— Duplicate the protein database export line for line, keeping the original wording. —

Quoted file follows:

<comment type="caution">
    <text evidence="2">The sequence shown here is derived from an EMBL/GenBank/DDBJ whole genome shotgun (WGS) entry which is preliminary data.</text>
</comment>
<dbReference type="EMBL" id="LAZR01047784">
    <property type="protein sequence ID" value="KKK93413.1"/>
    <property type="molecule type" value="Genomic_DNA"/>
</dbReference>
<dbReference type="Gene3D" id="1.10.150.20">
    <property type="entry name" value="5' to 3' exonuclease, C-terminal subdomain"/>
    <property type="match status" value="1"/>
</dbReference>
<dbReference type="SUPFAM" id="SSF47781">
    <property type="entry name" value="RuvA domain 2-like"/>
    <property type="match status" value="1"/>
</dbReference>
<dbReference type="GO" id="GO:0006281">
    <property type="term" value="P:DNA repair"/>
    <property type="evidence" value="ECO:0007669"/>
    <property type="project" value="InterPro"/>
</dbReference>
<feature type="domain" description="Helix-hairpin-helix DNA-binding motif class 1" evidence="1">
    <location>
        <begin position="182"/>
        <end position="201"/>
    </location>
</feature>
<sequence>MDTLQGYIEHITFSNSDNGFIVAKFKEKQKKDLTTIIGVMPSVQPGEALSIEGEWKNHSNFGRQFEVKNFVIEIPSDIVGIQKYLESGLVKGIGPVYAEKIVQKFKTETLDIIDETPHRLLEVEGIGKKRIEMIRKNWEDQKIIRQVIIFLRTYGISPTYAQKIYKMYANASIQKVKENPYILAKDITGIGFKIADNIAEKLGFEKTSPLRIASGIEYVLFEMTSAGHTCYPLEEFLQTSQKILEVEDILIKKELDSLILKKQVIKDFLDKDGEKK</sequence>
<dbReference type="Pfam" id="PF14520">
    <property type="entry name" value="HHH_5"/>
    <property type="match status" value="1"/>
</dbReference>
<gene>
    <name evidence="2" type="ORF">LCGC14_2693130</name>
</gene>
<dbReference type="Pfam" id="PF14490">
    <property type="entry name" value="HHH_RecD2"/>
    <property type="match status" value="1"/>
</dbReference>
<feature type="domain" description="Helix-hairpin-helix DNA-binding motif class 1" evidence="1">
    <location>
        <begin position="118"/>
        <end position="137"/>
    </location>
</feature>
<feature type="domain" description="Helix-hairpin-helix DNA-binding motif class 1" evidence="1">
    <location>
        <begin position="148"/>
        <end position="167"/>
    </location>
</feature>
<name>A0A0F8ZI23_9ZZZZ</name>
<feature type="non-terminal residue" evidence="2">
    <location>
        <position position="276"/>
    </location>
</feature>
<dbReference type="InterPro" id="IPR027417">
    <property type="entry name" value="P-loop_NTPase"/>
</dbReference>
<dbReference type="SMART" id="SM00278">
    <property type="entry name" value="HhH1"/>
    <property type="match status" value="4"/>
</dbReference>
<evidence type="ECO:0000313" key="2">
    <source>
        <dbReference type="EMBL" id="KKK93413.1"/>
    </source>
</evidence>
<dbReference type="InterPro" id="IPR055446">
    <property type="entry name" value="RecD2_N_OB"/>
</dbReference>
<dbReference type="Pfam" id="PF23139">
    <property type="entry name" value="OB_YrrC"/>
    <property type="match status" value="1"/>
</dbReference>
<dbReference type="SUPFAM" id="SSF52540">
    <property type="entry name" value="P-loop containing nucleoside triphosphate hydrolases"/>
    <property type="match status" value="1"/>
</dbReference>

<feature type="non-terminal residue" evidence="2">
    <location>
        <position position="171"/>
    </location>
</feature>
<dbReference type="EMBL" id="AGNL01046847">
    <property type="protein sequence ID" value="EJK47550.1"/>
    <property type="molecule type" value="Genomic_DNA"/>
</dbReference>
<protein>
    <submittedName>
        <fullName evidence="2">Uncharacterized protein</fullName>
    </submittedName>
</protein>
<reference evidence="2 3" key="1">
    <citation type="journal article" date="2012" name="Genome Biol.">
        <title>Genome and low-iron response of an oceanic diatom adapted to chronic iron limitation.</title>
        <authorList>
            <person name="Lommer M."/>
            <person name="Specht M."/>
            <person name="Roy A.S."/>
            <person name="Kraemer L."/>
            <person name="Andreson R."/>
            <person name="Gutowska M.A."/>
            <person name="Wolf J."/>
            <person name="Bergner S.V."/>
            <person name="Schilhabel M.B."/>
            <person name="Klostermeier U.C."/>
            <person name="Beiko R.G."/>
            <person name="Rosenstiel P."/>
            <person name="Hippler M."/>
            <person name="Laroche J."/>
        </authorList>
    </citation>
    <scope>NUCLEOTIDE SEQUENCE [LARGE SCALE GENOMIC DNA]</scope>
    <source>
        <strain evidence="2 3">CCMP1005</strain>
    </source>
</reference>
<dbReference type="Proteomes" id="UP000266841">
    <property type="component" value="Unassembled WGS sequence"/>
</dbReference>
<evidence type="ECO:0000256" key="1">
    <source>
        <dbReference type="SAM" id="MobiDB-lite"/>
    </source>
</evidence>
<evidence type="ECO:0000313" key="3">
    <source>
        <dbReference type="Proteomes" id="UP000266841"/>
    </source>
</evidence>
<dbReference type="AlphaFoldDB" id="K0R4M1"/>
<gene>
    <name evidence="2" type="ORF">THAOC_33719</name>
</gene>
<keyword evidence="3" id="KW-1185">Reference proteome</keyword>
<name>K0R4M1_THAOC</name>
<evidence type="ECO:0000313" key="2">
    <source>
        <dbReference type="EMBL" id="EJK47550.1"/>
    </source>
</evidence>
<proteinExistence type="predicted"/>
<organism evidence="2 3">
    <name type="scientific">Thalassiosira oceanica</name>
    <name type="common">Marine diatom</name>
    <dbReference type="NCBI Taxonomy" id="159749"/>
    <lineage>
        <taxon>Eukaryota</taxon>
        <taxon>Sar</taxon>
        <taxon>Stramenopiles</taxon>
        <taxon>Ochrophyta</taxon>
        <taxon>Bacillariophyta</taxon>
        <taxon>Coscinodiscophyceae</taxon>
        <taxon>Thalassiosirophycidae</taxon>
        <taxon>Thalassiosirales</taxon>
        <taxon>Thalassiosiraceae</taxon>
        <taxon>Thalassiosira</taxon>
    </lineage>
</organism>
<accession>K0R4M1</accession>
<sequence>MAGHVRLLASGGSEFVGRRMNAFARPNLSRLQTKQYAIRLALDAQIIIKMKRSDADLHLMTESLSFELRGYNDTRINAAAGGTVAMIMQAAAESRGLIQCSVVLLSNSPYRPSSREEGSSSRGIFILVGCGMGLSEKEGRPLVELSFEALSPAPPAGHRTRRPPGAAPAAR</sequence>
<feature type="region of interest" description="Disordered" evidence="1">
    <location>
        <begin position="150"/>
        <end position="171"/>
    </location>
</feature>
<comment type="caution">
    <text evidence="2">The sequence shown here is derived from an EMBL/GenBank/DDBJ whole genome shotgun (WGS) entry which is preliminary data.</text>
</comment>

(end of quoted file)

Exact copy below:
<comment type="caution">
    <text evidence="2">The sequence shown here is derived from an EMBL/GenBank/DDBJ whole genome shotgun (WGS) entry which is preliminary data.</text>
</comment>
<dbReference type="EMBL" id="LAZR01047784">
    <property type="protein sequence ID" value="KKK93413.1"/>
    <property type="molecule type" value="Genomic_DNA"/>
</dbReference>
<dbReference type="Gene3D" id="1.10.150.20">
    <property type="entry name" value="5' to 3' exonuclease, C-terminal subdomain"/>
    <property type="match status" value="1"/>
</dbReference>
<dbReference type="SUPFAM" id="SSF47781">
    <property type="entry name" value="RuvA domain 2-like"/>
    <property type="match status" value="1"/>
</dbReference>
<dbReference type="GO" id="GO:0006281">
    <property type="term" value="P:DNA repair"/>
    <property type="evidence" value="ECO:0007669"/>
    <property type="project" value="InterPro"/>
</dbReference>
<feature type="domain" description="Helix-hairpin-helix DNA-binding motif class 1" evidence="1">
    <location>
        <begin position="182"/>
        <end position="201"/>
    </location>
</feature>
<sequence>MDTLQGYIEHITFSNSDNGFIVAKFKEKQKKDLTTIIGVMPSVQPGEALSIEGEWKNHSNFGRQFEVKNFVIEIPSDIVGIQKYLESGLVKGIGPVYAEKIVQKFKTETLDIIDETPHRLLEVEGIGKKRIEMIRKNWEDQKIIRQVIIFLRTYGISPTYAQKIYKMYANASIQKVKENPYILAKDITGIGFKIADNIAEKLGFEKTSPLRIASGIEYVLFEMTSAGHTCYPLEEFLQTSQKILEVEDILIKKELDSLILKKQVIKDFLDKDGEKK</sequence>
<dbReference type="Pfam" id="PF14520">
    <property type="entry name" value="HHH_5"/>
    <property type="match status" value="1"/>
</dbReference>
<gene>
    <name evidence="2" type="ORF">LCGC14_2693130</name>
</gene>
<dbReference type="Pfam" id="PF14490">
    <property type="entry name" value="HHH_RecD2"/>
    <property type="match status" value="1"/>
</dbReference>
<feature type="domain" description="Helix-hairpin-helix DNA-binding motif class 1" evidence="1">
    <location>
        <begin position="118"/>
        <end position="137"/>
    </location>
</feature>
<feature type="domain" description="Helix-hairpin-helix DNA-binding motif class 1" evidence="1">
    <location>
        <begin position="148"/>
        <end position="167"/>
    </location>
</feature>
<name>A0A0F8ZI23_9ZZZZ</name>
<feature type="non-terminal residue" evidence="2">
    <location>
        <position position="276"/>
    </location>
</feature>
<dbReference type="InterPro" id="IPR027417">
    <property type="entry name" value="P-loop_NTPase"/>
</dbReference>
<dbReference type="SMART" id="SM00278">
    <property type="entry name" value="HhH1"/>
    <property type="match status" value="4"/>
</dbReference>
<evidence type="ECO:0000313" key="2">
    <source>
        <dbReference type="EMBL" id="KKK93413.1"/>
    </source>
</evidence>
<dbReference type="InterPro" id="IPR055446">
    <property type="entry name" value="RecD2_N_OB"/>
</dbReference>
<dbReference type="Pfam" id="PF23139">
    <property type="entry name" value="OB_YrrC"/>
    <property type="match status" value="1"/>
</dbReference>
<dbReference type="SUPFAM" id="SSF52540">
    <property type="entry name" value="P-loop containing nucleoside triphosphate hydrolases"/>
    <property type="match status" value="1"/>
</dbReference>

<feature type="non-terminal residue" evidence="2">
    <location>
        <position position="171"/>
    </location>
</feature>
<dbReference type="EMBL" id="AGNL01046847">
    <property type="protein sequence ID" value="EJK47550.1"/>
    <property type="molecule type" value="Genomic_DNA"/>
</dbReference>
<protein>
    <submittedName>
        <fullName evidence="2">Uncharacterized protein</fullName>
    </submittedName>
</protein>
<reference evidence="2 3" key="1">
    <citation type="journal article" date="2012" name="Genome Biol.">
        <title>Genome and low-iron response of an oceanic diatom adapted to chronic iron limitation.</title>
        <authorList>
            <person name="Lommer M."/>
            <person name="Specht M."/>
            <person name="Roy A.S."/>
            <person name="Kraemer L."/>
            <person name="Andreson R."/>
            <person name="Gutowska M.A."/>
            <person name="Wolf J."/>
            <person name="Bergner S.V."/>
            <person name="Schilhabel M.B."/>
            <person name="Klostermeier U.C."/>
            <person name="Beiko R.G."/>
            <person name="Rosenstiel P."/>
            <person name="Hippler M."/>
            <person name="Laroche J."/>
        </authorList>
    </citation>
    <scope>NUCLEOTIDE SEQUENCE [LARGE SCALE GENOMIC DNA]</scope>
    <source>
        <strain evidence="2 3">CCMP1005</strain>
    </source>
</reference>
<dbReference type="Proteomes" id="UP000266841">
    <property type="component" value="Unassembled WGS sequence"/>
</dbReference>
<evidence type="ECO:0000256" key="1">
    <source>
        <dbReference type="SAM" id="MobiDB-lite"/>
    </source>
</evidence>
<evidence type="ECO:0000313" key="3">
    <source>
        <dbReference type="Proteomes" id="UP000266841"/>
    </source>
</evidence>
<dbReference type="AlphaFoldDB" id="K0R4M1"/>
<gene>
    <name evidence="2" type="ORF">THAOC_33719</name>
</gene>
<keyword evidence="3" id="KW-1185">Reference proteome</keyword>
<name>K0R4M1_THAOC</name>
<evidence type="ECO:0000313" key="2">
    <source>
        <dbReference type="EMBL" id="EJK47550.1"/>
    </source>
</evidence>
<proteinExistence type="predicted"/>
<organism evidence="2 3">
    <name type="scientific">Thalassiosira oceanica</name>
    <name type="common">Marine diatom</name>
    <dbReference type="NCBI Taxonomy" id="159749"/>
    <lineage>
        <taxon>Eukaryota</taxon>
        <taxon>Sar</taxon>
        <taxon>Stramenopiles</taxon>
        <taxon>Ochrophyta</taxon>
        <taxon>Bacillariophyta</taxon>
        <taxon>Coscinodiscophyceae</taxon>
        <taxon>Thalassiosirophycidae</taxon>
        <taxon>Thalassiosirales</taxon>
        <taxon>Thalassiosiraceae</taxon>
        <taxon>Thalassiosira</taxon>
    </lineage>
</organism>
<accession>K0R4M1</accession>
<sequence>MAGHVRLLASGGSEFVGRRMNAFARPNLSRLQTKQYAIRLALDAQIIIKMKRSDADLHLMTESLSFELRGYNDTRINAAAGGTVAMIMQAAAESRGLIQCSVVLLSNSPYRPSSREEGSSSRGIFILVGCGMGLSEKEGRPLVELSFEALSPAPPAGHRTRRPPGAAPAAR</sequence>
<feature type="region of interest" description="Disordered" evidence="1">
    <location>
        <begin position="150"/>
        <end position="171"/>
    </location>
</feature>
<comment type="caution">
    <text evidence="2">The sequence shown here is derived from an EMBL/GenBank/DDBJ whole genome shotgun (WGS) entry which is preliminary data.</text>
</comment>